Old becomes new


During the last two years members of our practice have been fortunate enough to make trips to Christchurch and Dunedin, the kaupapa on each occasion being to tour the architecture of the city.  One of the highlights for me of both excursions was the clever adaption and reuse of previously neglected buildings.

In Christchurch, the rebuild of the city has seen the creation of some award-winning new architecture, but I was most taken by the businesses that had sprung up and created compelling spaces in often unassuming or simply functional buildings.  The Welder, previously a group of industrial warehouses used by a welder, blacksmith and engineer, is now an urban oasis, home to professional offices, boutique eateries and food producers, a plant shop, event space and yoga and wellness studio, all focused around a shared indoor garden space.  Architecture practice Fabric has fitted out their own former warehouse with a surprising mix of old oil drums, plants, a shipping container, and the installation of several glasshouses, to create a space far more inviting and cohesive than it might sound.

More recently I read of the example of Marian College, which, having searched nearly a decade for a new home after the Christchurch earthquakes, has found an innovative solution by building a new school in a former Foodstuffs distribution centre building.  Two-storey classroom blocks, as well as gym and other facilities, will be built within the existing structure, while some parts will be opened up to bring in the outdoors and provide natural light.

In Dunedin, heritage architect Mark Mawdsley gave a tour of the warehouse precinct, where Dunedin City Council, together with enthusiastic building owners, is working to revitalise buildings that date to the gold rush era when the city was the largest and richest in New Zealand.  Concentrated in one area, the buildings, with a little TLC, have character and personality that spills over into the eateries, bars, shops and offices that now inhabit them, in a way that new buildings seldom do.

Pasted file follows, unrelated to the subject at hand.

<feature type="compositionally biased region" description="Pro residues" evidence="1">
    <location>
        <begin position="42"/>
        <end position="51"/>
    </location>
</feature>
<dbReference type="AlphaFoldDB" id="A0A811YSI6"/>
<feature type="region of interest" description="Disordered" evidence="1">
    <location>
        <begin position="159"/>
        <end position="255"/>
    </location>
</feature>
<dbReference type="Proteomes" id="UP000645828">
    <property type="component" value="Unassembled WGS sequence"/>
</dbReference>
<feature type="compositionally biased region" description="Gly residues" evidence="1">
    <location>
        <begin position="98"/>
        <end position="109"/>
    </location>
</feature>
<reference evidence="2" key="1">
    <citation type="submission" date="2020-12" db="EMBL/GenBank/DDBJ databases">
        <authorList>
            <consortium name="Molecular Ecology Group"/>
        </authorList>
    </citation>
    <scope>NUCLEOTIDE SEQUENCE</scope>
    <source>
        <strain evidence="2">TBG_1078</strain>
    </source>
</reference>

While locally we have developers like Stark Property providing excellent examples of this kind of rejuvenation, I remain hopeful that more and more property owners will take note of the value to be created by investing in existing buildings.  As well as the attractive character of adaptive reuse and cost-saving potential of using an existing structure, there’s good evidence that upgrading environmental and energy performance leads to improved occupancy rates.

The initial carbon footprint is also significantly reduced compared to a new build.  At a recent conference architect Fiona Short of Warren and Mahoney shared an example of a project in which the decision to retain an existing concrete structure had saved 1400 tonnes of CO2 emissions per square metre.  In a carbon constrained world that should already be a consideration for every building owner, though it’s likely only a few years until such carbon emissions will carry a more tangible cost imposed by government or international obligations.

At a time when good staff are more precious than ever and encouraging teams back to the office, at least for a few days a week, is challenging, creating interesting, engaging and healthy spaces to work seems like a sound investment.  Repurposing an existing building offers a cost- and carbon-effective way to achieve this and an opportunity to contribute to the re-invigoration of our city.


About Author

Phil MacKay

Phil Mackay is Business Devolpment Manger at Hamilton-based PAUA, Procuta Associates Urban + Architecture